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hashtag logo  Hashtag Press acquires ‘The Waiting Gate’

Abiola Bello, co-founder of Hashtag Press, says, “JM Forrest is a great writer and I am excited about her new book. Everyone has asked this question at some point in their life ‘Where do we go after death?’ and JM Forrest has explored it beautifully. We are very proud to have The Waiting Gate as one of our books”.

Helen Lewis, co-founder of Hashtag Press, was first introduced to author Jane Merrill Forrest through the discovery of ‘Flight of the Kingfisher’in 2015,” I had recently experienced great loss and was still in the midst of an exhausting grieving process. Reading Flight of the Kingfisher, and getting to know Alex Kelburn, changed my attitude to death. I became, for the first time, open to the idea of talking to a psychic medium, and considering the concept of what happens after we die. I’m so proud of this book and Jane is a highly talented writer who is a joy to work with”.

J Merrill Forrest says, “Rainstones House’ is a fictional place where one wing is a hospice and the other a residential dementia care home. The hospice scenes are from my own experience of being a volunteer at a local hospice. I assisted in the Day Patient Unit, but my main role entailed visiting a patient with a life-limiting illness at their own home. I was assigned to a delightful elderly lady, many years a widow, whose life expectancy was about one year due to cancer. When I started visiting she was a lively person, who liked to be smartly turned out and was happy to tell me about her life, she clearly enjoyed our conversations and debates on all sorts of topics. Of course, she was frail and the physical changes in her over the months I visited were all too apparent, but then I noticed mental changes too. These were so rapid it seemed that one week she was the lady who looked forward to my visits and the next she seemed not to know me at all. She would ask who I was and if she owed me money. I knew to answer her questions each time as if it was the first time she’d asked me, and she seemed to accept it for a few minutes before asking me again. All too soon she was bed-bound and the lady I knew had completely disappeared. As I sat beside the bed reading to her I found myself wondering, ‘where has she gone’? I was not sad when she died, for she had told me early on in our acquaintance that she knew she would be joining her husband, and she was looking forward to dancing with him again.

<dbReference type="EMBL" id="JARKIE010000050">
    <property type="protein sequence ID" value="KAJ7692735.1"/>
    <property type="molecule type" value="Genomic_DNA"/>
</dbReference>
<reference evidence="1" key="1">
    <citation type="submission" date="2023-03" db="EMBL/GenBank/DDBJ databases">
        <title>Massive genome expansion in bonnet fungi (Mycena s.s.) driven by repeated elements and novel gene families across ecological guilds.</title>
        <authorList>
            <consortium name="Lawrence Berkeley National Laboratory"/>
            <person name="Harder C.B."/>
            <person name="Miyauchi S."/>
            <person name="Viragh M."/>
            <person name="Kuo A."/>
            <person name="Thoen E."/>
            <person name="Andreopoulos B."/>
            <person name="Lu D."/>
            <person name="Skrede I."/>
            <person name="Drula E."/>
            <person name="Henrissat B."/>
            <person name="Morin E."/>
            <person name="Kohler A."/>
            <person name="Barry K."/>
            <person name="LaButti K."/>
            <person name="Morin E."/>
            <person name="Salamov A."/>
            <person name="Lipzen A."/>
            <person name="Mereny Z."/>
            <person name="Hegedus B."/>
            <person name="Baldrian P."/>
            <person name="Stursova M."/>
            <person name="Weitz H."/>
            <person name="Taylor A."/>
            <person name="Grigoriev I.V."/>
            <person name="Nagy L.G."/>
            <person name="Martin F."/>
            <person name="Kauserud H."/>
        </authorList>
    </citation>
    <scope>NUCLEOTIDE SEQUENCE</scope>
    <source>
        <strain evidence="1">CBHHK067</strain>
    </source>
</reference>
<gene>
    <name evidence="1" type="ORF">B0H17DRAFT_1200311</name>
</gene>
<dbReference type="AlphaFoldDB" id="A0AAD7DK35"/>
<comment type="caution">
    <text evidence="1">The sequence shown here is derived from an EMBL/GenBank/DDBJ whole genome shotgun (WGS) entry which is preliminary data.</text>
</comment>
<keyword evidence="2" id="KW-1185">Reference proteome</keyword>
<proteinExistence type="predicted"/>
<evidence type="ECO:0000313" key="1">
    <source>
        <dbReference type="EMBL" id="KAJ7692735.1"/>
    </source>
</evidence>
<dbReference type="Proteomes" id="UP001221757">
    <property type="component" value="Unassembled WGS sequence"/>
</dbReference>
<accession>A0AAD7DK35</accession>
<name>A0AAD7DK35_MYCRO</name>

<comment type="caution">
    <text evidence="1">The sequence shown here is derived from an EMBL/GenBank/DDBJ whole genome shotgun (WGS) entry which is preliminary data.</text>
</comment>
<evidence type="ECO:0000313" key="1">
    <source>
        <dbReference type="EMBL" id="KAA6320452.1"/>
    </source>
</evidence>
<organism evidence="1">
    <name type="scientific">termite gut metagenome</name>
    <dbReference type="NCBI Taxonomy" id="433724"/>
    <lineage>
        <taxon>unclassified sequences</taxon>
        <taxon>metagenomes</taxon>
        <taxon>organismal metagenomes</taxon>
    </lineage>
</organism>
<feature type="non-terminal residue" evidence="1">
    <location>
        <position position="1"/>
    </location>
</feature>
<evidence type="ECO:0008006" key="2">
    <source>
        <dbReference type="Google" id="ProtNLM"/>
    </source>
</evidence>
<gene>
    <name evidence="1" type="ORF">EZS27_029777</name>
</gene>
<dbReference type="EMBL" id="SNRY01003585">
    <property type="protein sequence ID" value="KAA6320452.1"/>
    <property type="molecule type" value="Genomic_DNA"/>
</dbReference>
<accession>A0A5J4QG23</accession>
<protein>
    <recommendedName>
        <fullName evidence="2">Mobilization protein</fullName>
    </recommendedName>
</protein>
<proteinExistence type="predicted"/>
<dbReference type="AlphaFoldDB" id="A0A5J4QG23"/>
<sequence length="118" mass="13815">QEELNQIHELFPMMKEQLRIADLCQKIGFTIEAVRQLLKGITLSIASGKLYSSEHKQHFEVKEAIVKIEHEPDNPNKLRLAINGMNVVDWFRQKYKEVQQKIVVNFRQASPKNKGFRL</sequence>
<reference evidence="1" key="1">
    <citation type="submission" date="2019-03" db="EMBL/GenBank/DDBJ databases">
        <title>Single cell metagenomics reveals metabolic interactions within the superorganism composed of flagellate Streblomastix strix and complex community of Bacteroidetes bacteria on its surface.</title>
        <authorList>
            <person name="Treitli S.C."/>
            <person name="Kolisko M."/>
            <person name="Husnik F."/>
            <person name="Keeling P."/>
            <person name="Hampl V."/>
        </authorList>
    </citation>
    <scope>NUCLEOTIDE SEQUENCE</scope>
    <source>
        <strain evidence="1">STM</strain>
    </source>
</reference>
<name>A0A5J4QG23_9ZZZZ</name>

“I never forgot her and as the idea for another novel featuring psychic medium Alex Kelburn, first introduced in ‘Flight of the Kingfisher’, began to take shape in my mind, I knew that my experience with her was the trigger-point. Through extensive research I learned of some intriguing and wonderful theories about what might happen to us when the mind no longer functions but the body goes on living. This is the premise of The Waiting Gate…”

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Press enquiries: info@literallypr.com

About the author

J Merrill Forrest’s deep interest in the supernatural is a major theme in her writing. For more than thirty years Jane has researched her subject, visiting psychics, mediums, Spiritualist churches and séances, always keeping an open and questioning mind, hunting down evidence. At age 40 Jane followed her dream of going to university and gained a BA (Hons) in English Literature, and returned to academia ten years later to gain her MA in Creative Writing. It was during this time she began to work on her novel ‘Flight of the Kingfisher’, published in 2015, which deals with the emotive and polarising subject of life after death and introduced psychic medium Alex Kelburn. He returns in her latest novel, ‘The Waiting Gate’, the main theme of which is dementia and what happens to those who ‘disappear’ as the disease takes hold.

Articles

2018

The Author School Recommended Read

2017

The Waiting Gate Virtual Book Tour Bewitching Book Tours

Ten Life Lessons I’ve Learned From Researching My Books Female First

Key Themes in The Waiting Gate Fangtastic Books

A Paranormal Experience Supernatural Central

Interview T’s Stuff

2015

BereavementUK

Daily Mail

The article appeared online 14 March, and within a week it had been syndicated worldwide and been shared 1,900 times. Hundreds of comments  were received before they closed it. The response to the article in the newspaper the following day was also immense, with the Daily Mail receiving yet more letters and emails. I received dozens of personal emails in one day, all from people who had experienced bereavement and who had found my story comforting. The story was picked up by Spirit & Destiny too.

The Wiltshire Times

wilts times